| Theme of Thrace|
θέμα Θρᾴκης, θέμα Θρᾳκῷον
|Theme of the Byzantine Empire|
|Capital||Adrianople, then Arcadiopolis|
|Historical era||Middle Ages|
|•||Divided into smaller units||14th century|
The Theme of Thrace (Greek: θέμα Θρᾴκης or θέμα Θρᾳκῷον) was a province (thema or theme) of the Byzantine Empire located in the south-eastern Balkans, comprising varying parts of the eponymous geographic region during its history.
Traditionally, it has been held that the theme (at the time primarily a military command) was constituted in c. 680, as a response to the Bulgar threat. This is based on the mention of a certain patrikios Theodore, Count of the Opsikion and hypostrategos of Thrace, in 680/681. However, it is unclear whether this implies the existence of Thrace as a separate command, with Theodore holding a dual post, or whether Thrace was administratively united to the Opsikion. In fact, separate strategoi of Thrace are not clearly attested in literary sources until 742, while seals of strategoi are also extant only from the 8th century on. Initially, Adrianople was probably the theme's capital.
Under Empress Irene of Athens, in the late 8th century, the theme was divided, with the western part being constituted as the separate theme of Macedonia. From then on, the theme's capital was at Arcadiopolis, with subordinate tourmarchai at Bizye and Sozopolis. Another, called tourmarches tes Thrakes ("of Thrace") is also attested, possibly the strategos' deputy at Arcadiopolis. The Arab geographers Ibn Khordadbeh (wrote ca. 847) and Ibn al-Faqih (wrote ca. 903) mention the theme as extending "from the long wall [the Anastasian Wall]" to the theme of Macedonia, and north up to the country of the Bulgars, counting 10 fortified places and 5,000 troops. Indeed, the boundaries of the theme fluctuated along with the northern frontier of Byzantium during the Byzantine–Bulgarian Wars. Initially, the theme must have comprised most of the ancient Diocese of Thrace, except for the country along the Danube overrun by the Bulgars (Lower Moesia), but after the conquests of Krum (r. 803–814), Omurtag (r. 814–831), and Symeon (r. 893–927) the border moved by stages south of the Balkan mountains to roughly the line of the present Bulgarian frontier with Greece and Turkey. Thus, at around the start of the 10th century, the theme comprised essentially the eastern half of modern Eastern Thrace, although it extended north along the coast to include Anchialos. From the 11th century, Thrace and Macedonia appear to have been usually combined, as attested by numerous strategoi and judges (kritai) holding jurisdiction over both themes. The name fell out of use as an administrative term in the Palaiologan period, but it is still encountered in some historians of the time as an antiquarian term.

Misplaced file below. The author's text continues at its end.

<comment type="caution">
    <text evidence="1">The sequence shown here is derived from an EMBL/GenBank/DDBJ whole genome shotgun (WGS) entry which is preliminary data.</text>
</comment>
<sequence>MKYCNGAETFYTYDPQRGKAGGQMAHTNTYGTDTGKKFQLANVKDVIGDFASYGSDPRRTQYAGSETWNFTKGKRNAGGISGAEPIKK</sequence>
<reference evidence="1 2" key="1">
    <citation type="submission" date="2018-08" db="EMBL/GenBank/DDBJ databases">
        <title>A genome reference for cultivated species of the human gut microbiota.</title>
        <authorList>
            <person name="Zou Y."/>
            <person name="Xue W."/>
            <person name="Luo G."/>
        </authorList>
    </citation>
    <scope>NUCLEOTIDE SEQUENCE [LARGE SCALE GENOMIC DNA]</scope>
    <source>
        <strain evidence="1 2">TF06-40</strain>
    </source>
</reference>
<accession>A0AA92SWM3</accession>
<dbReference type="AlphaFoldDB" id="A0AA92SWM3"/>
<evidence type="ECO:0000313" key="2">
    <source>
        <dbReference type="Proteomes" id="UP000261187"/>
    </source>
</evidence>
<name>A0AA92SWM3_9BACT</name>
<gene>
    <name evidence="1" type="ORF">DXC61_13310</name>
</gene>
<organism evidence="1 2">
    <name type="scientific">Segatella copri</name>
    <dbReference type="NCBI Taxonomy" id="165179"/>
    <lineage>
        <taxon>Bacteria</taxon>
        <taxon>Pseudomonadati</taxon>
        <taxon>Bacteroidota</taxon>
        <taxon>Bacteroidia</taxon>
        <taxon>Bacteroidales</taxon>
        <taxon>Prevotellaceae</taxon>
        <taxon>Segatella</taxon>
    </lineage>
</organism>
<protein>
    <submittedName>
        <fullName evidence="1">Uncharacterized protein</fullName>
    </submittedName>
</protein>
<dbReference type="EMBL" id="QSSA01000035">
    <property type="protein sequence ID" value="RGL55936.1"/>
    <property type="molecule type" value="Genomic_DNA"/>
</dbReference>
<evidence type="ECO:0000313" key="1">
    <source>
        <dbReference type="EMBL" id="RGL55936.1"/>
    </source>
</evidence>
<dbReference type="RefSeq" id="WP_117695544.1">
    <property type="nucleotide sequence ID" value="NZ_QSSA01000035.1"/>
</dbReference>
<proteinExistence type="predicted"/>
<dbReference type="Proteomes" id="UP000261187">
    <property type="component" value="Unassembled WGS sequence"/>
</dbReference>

- Haldon, John F. (1997). Byzantium in the Seventh Century: The Transformation of a Culture. Cambridge, United Kingdom: Cambridge University Press. ISBN 978-0-521-31917-1. http://books.google.com/?id=pSHmT1G_5T0C.
- Kazhdan, Alexander Petrovich, ed (1991). The Oxford Dictionary of Byzantium. New York, New York and Oxford, United Kingdom: Oxford University Press. ISBN 978-0-19-504652-6. http://books.google.com/books?id=Q3u5RAAACAAJ.
- Nesbitt, John W.; Oikonomides, Nicolas, eds (1991). Catalogue of Byzantine Seals at Dumbarton Oaks and in the Fogg Museum of Art, Volume 1: Italy, North of the Balkans, North of the Black Sea. Washington, District of Columbia: Dumbarton Oaks Research Library and Collection. ISBN 0-88402-194-7. http://books.google.com/books?id=cUJmAAAAMAAJ.
- Pertusi, A. (1952) (in Italian). Constantino Porfirogenito: De Thematibus. Rome, Italy: Biblioteca Apostolica Vaticana.
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